“I supported the motion, as did (former board members) Marlene Savage and Steve Knight) and others,” said Crouse, a current board member.
Flater disagreed with a past statement Redick made regarding what the former president calls a lack of transparency by the treasurer.
“There is not a ‘dark cloud’ over the new council,” Flater contends. “Any suggestion that there is should be equated to the decisions made by the past president.”
Flater was also disturbed about a quote by Redick in an earlier news story, which paraphrased former U.S. Sen. Howard Baker during the Watergate hearings regarding former President Richard Nixon’s knowledge of the infamous scandal.
“I think the question should be: what did the treasurer know, and when did he know it?” Redick asked, referring to the date the council’s funding was put on hold.
The treasurer asserted, “Mr. Redick’s comparison of an oversight by a volunteer citizen to the Nixon presidential crimes demonstrates real contempt for this neighborhood council and extreme disrespect of the efforts provided by the thousands of residents in the 90 neighborhood councils.”
Redick disputes any contempt for his community and says there are parallels to the Nixon scandal.
“Mr. Flater has engaged in a pattern of deception, he has lied about his actions to Del Rey and then engaged in a cover-up,” Redick alleged. “Donald Segretti (a Nixon operative known for running a campaign of political ‘dirty tricks’) would be proud.”
New board member Thomas Kielty said his colleagues are striving to take a different approach than the prior board and are still finding their way in their first month as board members.
“The Del Rey Neighborhood Council is undergoing a radical change to a more open and community-centered approach,” Kielty said. “I am confident that any growing pains we encounter as we shed the old guard will be overcome, and I will continue, as second vice president, to be a representative voice for my community.”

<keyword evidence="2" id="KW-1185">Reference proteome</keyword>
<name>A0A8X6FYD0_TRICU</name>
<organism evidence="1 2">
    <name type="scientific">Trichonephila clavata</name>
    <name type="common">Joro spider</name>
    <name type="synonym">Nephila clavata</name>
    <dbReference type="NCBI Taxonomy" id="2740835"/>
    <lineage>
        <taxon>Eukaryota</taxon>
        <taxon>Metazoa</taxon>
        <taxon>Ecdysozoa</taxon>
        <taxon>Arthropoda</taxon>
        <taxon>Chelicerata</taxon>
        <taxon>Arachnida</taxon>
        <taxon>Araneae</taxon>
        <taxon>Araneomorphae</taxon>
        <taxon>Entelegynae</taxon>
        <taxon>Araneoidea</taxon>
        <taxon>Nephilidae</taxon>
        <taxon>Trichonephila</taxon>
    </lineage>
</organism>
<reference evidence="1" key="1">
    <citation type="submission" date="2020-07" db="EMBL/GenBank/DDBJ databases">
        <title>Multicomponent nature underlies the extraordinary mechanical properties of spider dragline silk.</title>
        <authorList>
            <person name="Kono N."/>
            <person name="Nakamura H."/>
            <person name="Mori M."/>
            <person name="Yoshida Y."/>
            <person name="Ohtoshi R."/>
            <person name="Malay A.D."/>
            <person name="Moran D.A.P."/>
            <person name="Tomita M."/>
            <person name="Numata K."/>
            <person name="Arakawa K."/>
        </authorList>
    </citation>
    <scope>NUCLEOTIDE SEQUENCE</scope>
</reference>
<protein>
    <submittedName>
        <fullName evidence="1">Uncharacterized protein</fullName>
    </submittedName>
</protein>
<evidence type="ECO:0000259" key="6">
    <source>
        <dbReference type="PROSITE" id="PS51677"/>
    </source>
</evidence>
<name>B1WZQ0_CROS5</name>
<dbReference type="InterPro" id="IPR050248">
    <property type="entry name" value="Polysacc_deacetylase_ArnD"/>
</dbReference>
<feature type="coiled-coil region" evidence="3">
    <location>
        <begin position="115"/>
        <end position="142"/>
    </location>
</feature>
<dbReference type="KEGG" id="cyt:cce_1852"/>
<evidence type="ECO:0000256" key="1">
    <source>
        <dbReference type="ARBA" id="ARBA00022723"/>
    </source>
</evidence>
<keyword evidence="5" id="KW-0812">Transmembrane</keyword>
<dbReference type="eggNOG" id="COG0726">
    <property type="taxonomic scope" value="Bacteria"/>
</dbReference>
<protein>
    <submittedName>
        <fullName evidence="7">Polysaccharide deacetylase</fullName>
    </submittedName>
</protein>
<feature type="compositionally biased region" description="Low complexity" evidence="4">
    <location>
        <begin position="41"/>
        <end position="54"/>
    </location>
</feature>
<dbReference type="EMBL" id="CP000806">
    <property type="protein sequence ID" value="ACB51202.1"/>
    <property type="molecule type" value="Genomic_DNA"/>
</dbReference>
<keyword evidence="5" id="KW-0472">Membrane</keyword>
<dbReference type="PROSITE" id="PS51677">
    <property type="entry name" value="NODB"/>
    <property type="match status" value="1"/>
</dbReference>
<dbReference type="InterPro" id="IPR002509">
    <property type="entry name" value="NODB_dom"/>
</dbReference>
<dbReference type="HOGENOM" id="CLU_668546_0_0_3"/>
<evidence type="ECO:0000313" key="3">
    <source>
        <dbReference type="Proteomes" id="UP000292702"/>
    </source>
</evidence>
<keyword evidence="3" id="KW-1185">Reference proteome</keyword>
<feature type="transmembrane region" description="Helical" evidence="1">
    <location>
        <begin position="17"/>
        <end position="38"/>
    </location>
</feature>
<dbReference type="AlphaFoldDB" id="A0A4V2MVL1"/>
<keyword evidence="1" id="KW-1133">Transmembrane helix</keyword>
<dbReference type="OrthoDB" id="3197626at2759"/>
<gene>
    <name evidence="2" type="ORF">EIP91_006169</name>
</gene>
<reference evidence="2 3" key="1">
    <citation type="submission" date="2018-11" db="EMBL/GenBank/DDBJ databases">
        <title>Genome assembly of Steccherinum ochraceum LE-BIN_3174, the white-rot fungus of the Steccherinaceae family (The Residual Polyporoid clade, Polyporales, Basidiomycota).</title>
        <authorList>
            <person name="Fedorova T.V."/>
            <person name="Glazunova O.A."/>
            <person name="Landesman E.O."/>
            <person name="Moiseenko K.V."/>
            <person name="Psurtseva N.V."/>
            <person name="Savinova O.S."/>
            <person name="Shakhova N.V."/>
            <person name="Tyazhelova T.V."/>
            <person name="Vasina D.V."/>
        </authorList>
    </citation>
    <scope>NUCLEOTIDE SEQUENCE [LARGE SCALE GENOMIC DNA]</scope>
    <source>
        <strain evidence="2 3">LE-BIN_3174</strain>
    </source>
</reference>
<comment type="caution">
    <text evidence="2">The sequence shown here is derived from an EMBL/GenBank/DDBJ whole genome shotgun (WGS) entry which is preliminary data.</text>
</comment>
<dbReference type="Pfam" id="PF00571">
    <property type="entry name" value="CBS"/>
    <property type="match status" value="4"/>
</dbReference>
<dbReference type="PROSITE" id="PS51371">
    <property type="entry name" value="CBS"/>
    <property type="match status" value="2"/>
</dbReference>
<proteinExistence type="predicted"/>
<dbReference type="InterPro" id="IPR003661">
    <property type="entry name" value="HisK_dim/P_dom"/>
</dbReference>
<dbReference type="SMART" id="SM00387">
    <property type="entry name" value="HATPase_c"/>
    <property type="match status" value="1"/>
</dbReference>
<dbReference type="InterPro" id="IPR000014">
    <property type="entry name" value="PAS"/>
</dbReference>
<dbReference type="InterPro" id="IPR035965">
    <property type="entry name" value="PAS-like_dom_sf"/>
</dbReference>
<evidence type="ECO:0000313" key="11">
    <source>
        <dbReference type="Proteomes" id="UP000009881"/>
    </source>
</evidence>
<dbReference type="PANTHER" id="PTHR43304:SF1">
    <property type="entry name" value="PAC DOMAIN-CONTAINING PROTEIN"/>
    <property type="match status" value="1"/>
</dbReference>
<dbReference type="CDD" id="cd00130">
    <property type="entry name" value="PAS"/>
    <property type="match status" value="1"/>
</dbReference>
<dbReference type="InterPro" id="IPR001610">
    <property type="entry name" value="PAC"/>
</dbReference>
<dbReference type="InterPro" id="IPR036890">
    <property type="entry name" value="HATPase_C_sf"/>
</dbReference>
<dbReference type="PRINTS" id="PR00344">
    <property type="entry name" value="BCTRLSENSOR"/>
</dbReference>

Other members of the council were less diplomatic than Kielty in their views on Redick’s past comments.
The Argonaut obtained an
e-mail from first vice president Elizabeth Zamora, who accused Redick of having a vendetta against Flater and questioned his motives in requesting an audit.
“I am sorry that you have become the target of what is obviously a personal attack by means of these Argonaut articles. Many people have contacted me to opine that Mr. Redick’s personal hangups are palpable in his comments from the article,” Zamora wrote.
“Most people feel that Mr. Redick’s comments apply only to his lack of leadership because all matters pertaining to the (Del Rey Neighborhood Council) before July 8 were under his watch,” Zamora, who was elected to the board in April and did not take office until this month, continued. “Ultimate and final fiscal oversight was the responsibility of the president. But the reality is that the journalist was not able to offer any evidence about any lack of disclosure or wrongdoing — that’s because there is none.”
A letter from Kim in June states, per an April information bulletin, “the entire board shares the fiduciary responsibility for the expenditure of public funds.”
Crouse, who served with Redick, Flater and DeSobe, took issue with what he views as Zamora’s ad hominem and personal verbal assault on Redick.
“I didn’t like the attacks that she wrote about Mr. Redick,” Crouse said “I think that she owes him an apology.”
Zamora, who was elected on Flater and DeSobe’s slate, also suggested that Redick, one of the founders of the council, was seeking to stay in the public eye after he decided not to seek reelection this year.
“If you hear or read anymore empty diatribe about this matter from Mr. Redick or his cronies, just consider it the last futile attempt of a petty individual who is clawing to remain relevant,” she said.
Zamora also added a postscript for DeSobe.
“Eric: I respect your request to manage the media inquiries of this matter.”
Crouse said he did not like that DeSobe, as Zamora appeared to indicate, was attempting to “manage” the media or speak for the entire board with respect to media inquires, a practice that Redick did not encourage.
“I can speak for myself and I don’t think it’s right that Mr. DeSobe is doing this,” he said. “No one speaks for me.”
The council president said he only asked the council not speak to the media as board members and did not intend to silence anyone.
Like Redick, Crouse said he supports the financial probe and believes an audit would allow the new board, if the results showed no financial impropriety, to move forward.
“If there’s nothing to hide, why should they be worried?” he asked. “I think it’s a reasonable request.”